Part of that time was spent playing two entirely different characters than the pair I initially started with. In questioning the townsfolk, twice I was thrust into flashback sequences of possible suspects. One had me playing Ransome the clown, a hard-swearing, Krusty lite-style circus performer complete with poofy red hair, ball nose, squeaky shoes and white makeup. The other had me playing a computer geek and videogame developer wannabe named Delores. Each had their own distinct areas, inventory, and puzzles, but even those proved to be remarkably extensive. Thank goodness each character has a handy to-do list tucked away in inventory.
All that may sound great, and it is, but I haven’t even gotten to the best part of Thimbleweed Park, which is its utterly unique sense of place. So many adventures treat their settings as generic, interchangeable backdrops, but there’s a reason this game was named after the geographically unspecified but vaguely southern (fictional) American town and its population of 81. (*BANG!* Make that 80.) It’s a seemingly normal rural town on the surface, but everything is just a little off. Local businesses are boarded up, the radios are all tuned to a conspiracy-themed station interrupted by frequent alerts, and technology is ruled by inventions from the beloved but recently-deceased Chuck. Need a fingerprint match? Run it through the talking FingerTron 3000 arcade-style cabinet. Got a blood sample to analyze? The BloodTron 3000 is your answer. You can’t even take down a culprit without first running the evidence through the ArrestTron 3000. (Hey, Chuck was an inventor, not a wordsmith.)
The local populace is just as wonderfully bizarre, from the “signal”-obsessed, bird-costumed plumbing sisters who call themselves the Pigeon Brothers to the eerily similar sheriff and coroner whose only obvious difference is their quirky tendency to finish words with “a-reno” or “a-hoo”, respectively. I wasn’t motivated so much by the whodunit nature of the murder case as I was by simply figuring out what the heck was going on with this strange town and its oddball inhabitants. The only thing overtly unreal is the curse put on Ransome by a vindictive voodoo lady, but just about everything has a slightly surreal vibe, and it won’t be long into your investigation before that starts to manifest itself into something more sinister.
Despite the ostensibly serious stakes and occasionally ominous tone, the trademark Gilbert humour is fully evident as well. Thimbleweed Park is laced with dry little quips that are genuinely funny, though I was less amused by the broader, fourth wall-breaking remarks. The first reference to the corpse starting to pixelate was worth a chuckle, but the novelty wore off before the jokes did. (But hey, I guess if we’re going old-school, some self-referential gags come with the territory.) All of it is delivered by a skillful voice cast, highlighted by the cantankerous Ransome and the hardened, cynical Agent Ray who’s never shy about voicing disdain for her unwanted partner. Some of the characters have names you might recognize, like Sandy and Dave, owners of the S&D Diner now serving fly-attracting, puke-inducing hotdogs. In fact, there are so many clever nudge-wink callbacks to Maniac Mansion, this game feels more like its spiritual successor than Day of the Tentacle ever did. (But shhh… don’t tell LucasArts.)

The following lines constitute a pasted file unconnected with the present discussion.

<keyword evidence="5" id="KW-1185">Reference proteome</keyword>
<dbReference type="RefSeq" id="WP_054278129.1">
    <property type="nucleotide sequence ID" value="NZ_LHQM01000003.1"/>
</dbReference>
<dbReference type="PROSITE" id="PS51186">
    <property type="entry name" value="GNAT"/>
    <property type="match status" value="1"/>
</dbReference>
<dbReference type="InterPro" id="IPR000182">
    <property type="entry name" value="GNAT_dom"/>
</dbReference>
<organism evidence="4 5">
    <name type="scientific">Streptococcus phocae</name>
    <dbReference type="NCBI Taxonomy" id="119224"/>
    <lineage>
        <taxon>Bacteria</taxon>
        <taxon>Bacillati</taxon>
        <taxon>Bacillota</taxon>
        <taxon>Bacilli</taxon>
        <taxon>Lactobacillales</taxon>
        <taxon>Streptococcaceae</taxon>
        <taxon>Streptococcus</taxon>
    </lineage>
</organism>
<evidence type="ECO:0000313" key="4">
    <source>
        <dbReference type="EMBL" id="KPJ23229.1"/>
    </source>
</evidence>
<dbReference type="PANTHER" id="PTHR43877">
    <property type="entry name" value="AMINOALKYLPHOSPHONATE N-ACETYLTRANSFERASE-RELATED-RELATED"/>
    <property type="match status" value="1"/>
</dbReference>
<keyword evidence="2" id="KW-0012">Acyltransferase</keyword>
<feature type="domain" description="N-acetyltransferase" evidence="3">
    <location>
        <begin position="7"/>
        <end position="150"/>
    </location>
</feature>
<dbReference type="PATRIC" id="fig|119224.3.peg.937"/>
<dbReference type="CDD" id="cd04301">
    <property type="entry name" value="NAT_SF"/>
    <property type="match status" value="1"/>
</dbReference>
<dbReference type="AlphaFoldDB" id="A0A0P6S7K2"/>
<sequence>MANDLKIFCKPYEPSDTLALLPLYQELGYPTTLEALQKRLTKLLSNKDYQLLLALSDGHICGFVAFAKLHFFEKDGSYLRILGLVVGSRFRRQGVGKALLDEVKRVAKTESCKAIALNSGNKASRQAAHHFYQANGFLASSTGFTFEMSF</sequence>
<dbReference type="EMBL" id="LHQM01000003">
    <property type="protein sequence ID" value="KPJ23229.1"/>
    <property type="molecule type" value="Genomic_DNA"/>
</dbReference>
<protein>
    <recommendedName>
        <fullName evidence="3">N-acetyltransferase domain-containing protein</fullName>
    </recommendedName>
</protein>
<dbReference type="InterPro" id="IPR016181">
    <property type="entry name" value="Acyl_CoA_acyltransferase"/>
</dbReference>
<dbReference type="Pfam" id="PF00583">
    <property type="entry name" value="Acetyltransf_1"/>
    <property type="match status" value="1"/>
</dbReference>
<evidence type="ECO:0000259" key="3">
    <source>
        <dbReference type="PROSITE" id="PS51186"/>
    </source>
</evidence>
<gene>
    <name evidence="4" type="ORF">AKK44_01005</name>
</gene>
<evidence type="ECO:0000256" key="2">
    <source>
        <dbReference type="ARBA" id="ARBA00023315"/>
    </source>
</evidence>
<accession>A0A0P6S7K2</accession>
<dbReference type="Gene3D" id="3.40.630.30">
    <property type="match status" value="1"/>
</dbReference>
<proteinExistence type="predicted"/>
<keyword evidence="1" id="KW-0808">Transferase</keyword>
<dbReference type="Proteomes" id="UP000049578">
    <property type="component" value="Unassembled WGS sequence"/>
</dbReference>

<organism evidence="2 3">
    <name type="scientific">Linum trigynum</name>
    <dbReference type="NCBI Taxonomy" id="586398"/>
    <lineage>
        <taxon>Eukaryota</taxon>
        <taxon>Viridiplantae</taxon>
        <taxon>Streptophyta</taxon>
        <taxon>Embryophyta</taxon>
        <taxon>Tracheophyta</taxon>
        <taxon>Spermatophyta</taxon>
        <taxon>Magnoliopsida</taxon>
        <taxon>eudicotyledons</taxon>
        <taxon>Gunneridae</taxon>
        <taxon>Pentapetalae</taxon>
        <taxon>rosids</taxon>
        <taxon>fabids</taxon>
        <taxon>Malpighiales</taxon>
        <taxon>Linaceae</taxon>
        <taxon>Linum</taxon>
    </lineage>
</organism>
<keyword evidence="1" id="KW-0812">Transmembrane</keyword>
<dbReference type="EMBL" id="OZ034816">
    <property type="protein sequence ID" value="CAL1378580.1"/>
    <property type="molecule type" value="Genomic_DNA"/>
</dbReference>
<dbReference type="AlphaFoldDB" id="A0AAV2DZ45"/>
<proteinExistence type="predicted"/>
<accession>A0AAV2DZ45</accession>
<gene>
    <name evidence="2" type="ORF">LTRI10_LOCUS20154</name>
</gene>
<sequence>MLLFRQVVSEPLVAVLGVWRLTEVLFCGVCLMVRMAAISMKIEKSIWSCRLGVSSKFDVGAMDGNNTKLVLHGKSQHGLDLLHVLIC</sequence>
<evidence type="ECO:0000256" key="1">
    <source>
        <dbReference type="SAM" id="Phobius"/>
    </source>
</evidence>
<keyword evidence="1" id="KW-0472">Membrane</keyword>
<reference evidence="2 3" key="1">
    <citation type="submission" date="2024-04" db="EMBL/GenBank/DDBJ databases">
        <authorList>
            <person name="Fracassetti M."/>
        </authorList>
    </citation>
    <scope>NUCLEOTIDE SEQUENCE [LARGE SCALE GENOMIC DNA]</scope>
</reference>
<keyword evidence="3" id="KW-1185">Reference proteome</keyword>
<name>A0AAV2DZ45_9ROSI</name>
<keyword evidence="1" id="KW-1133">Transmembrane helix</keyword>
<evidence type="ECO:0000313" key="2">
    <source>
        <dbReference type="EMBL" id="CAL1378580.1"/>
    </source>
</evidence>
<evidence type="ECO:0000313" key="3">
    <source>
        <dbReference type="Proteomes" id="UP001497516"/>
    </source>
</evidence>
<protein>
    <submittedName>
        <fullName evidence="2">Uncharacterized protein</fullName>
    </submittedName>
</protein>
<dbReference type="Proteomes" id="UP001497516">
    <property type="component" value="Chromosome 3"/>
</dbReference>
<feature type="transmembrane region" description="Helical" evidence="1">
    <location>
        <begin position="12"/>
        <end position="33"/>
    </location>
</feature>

Okay, I haven’t even mentioned the fantastic music that transitions easily from southern-noir guitar to jaunty carnival tunes, but it’s time to wrap up, as this is starting to feel more like a full-fledged review than a first-look sneak peek. Then again, I spent more time playing through the Thimbleweed Park press demo than I have on many other complete games! You remember way back when adventures used to be LONG? So do Ron Gilbert and Gary Winnick. I was told that the preview version represented about 15% of the full game, so I figured I could breeze through it quickly, only to discover four hours later just how wrong I was. I’ll let you do the math, but it’s clear that Thimbleweed Park is going to be a substantial game, the likes of which rarely come around anymore. You could cut down on play time by selecting the “casual” mode that makes some of the puzzles easier, but the “normal” setting is anything but a walk in the (figurative) park.
The full game is coming soon, and if the rest can match the stellar quality and quantity of the opening chapters when it releases, investigating Thimbleweed Park will be time very well spent, and a refreshing reminder that sometimes they still make ‘em like they used to.